I jumped in as a relative first timer into local politics. All the way in. I did it all. For over a year. And I found myself experiencing a flood of firsts that has shifted my view on what civic duty these days actually means.

First, I found the Dept of Elections. In my city, it’s in the basement of City Hall and you can go there. Pretty much anytime. And watch them count ballots. Who knew?

I found out what it’s like to be a political fundraiser. Many of the people who I assumed would jump in immediately and early based on personal relationships ....well let’s just say, phones started to go a little quiet. Ok no big whoop. I’ve raised millions of philanthropic fundraising dollars. I can certainly raise thousands of political fundraising dollars. Well I found out pretty quickly that political fundraising is a different thing altogether. There are different motivations. In philanthropy, there is an underlying assumption of altruism and trust. In political fundraising, there’s a healthy amount of skepticism at jump. And after several rounds of early phone calls, I realized there are more “maybe laters” than I expected.

And it takes calls. Lots of calls. And texts. Lots of texts. And emails. So many emails. I soon came up with a hashtag #youaintmaxedoutyet and used it to jokingly shame people into maxing out their donation. Which I learned in a local race like this one, was raising three quarters of a million dollars, in $500 increments. $500?! Do you have any idea how many $500 donations you need to get to $750k? A helluva lot. So I called a lot of people. It was a rare and humbling experience. But I learned that you can really reconnect with people who you thought you already knew in unexpected ways. You can uncover their concerns and passions in ways you may not have before. And it was abundantly clear that we all care about and love our community. So that was a win.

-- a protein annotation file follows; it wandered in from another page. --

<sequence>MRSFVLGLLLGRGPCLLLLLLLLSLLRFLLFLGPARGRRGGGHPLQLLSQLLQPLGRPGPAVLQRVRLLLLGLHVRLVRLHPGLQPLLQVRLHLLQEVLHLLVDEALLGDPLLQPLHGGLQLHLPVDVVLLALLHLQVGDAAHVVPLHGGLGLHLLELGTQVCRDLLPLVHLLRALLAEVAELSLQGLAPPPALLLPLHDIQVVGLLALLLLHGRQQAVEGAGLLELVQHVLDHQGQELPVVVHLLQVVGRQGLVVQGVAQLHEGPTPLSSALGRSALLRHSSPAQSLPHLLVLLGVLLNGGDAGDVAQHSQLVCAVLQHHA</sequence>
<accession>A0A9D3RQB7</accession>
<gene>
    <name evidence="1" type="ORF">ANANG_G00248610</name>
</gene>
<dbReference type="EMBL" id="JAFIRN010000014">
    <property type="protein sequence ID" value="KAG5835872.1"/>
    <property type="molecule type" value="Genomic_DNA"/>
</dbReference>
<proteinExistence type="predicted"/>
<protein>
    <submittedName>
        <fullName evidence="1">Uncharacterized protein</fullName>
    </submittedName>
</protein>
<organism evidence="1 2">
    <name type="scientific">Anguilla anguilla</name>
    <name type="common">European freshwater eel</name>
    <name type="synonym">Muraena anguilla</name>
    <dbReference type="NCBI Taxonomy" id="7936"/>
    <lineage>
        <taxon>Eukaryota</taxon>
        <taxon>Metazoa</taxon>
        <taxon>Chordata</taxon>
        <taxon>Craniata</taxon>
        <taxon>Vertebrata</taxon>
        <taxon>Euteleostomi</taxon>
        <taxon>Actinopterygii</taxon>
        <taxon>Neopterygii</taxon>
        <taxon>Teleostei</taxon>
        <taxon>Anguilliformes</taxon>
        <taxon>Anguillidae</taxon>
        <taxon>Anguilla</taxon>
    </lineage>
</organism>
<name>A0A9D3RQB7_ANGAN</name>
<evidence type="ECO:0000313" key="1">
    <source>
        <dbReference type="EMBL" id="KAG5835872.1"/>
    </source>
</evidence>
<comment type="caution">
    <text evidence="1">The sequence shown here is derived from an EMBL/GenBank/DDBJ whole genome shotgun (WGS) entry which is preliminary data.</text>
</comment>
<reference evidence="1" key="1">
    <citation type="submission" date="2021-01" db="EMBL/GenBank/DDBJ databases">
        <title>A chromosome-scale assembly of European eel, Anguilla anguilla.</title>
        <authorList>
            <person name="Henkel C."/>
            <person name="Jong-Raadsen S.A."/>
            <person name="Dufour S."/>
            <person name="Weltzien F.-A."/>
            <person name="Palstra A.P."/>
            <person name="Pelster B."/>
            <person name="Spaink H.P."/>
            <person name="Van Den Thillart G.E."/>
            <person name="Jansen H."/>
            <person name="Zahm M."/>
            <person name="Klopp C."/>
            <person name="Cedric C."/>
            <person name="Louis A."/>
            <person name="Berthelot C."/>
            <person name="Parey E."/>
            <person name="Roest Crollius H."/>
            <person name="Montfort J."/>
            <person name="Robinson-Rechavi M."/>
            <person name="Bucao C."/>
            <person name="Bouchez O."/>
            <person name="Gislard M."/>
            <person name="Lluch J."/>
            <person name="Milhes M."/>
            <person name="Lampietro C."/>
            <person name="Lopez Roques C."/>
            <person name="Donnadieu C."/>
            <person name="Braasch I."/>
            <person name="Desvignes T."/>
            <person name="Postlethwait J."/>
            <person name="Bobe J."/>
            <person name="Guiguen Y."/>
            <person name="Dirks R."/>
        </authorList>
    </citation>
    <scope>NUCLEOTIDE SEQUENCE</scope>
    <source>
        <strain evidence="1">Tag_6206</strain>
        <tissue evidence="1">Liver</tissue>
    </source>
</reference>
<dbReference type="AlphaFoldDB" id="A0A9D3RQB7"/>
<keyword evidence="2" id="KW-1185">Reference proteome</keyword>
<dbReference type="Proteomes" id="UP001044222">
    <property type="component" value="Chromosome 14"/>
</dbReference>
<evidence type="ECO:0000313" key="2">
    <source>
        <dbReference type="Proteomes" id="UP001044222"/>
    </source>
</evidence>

I found out that canvassing (a.k.a. door knocking) isn’t all that bad. Many people open their doors in this town (which blows my mind cause lawd knows we don’t open doors for nobody we’re not expecting). I had some lovely conversations with really caring folks and saw more firsthand about how people live. And I found out there is an entire generation of 20 and 30 somethings living in their grandparent’s paid off homes making six figures at Twitter. The transfer of wealth is happening. Right now. But that’s for another conversation.

I found out the terrifying power of the media narrative and what it feels like to be on the receiving end of judgment, criticism and gossip – whether accurate or not. I saw the coalitions being developed. I saw the ugly political machine at work. I cyber argued with moms on Facebook about why my best friend was the best candidate. It was unreal. Again, this was not me. This was not my jam. But my best friend was in the ring and my job was to be in her corner. To encourage her I would send throwback 90s videos like Mariah Carey and 2Pac at 5:30am to get her ready for whatever the day would bring. And anytime you can rock to 90s music, well that’s just a win.

I also found out what it feels like to lose. Yup. She lost. The race was incredibly close. At one point, there was a 26 vote difference between the candidates. I don’t think I had ever seen a situation where literally every. vote. counted. We ended up having to wait several days to confirm the winner due to our city’s ranked choice voting system. This was an excruciating week of local politics in action. No one could breathe. My phone was blowing up by the hour from people all over the country asking for updates (we had now reached national headlines). We hovered anxiously for the 4pm update each day. We gave it our all until the very end. And it was a gut punch. It felt like grief and it still hurts. That was not a win.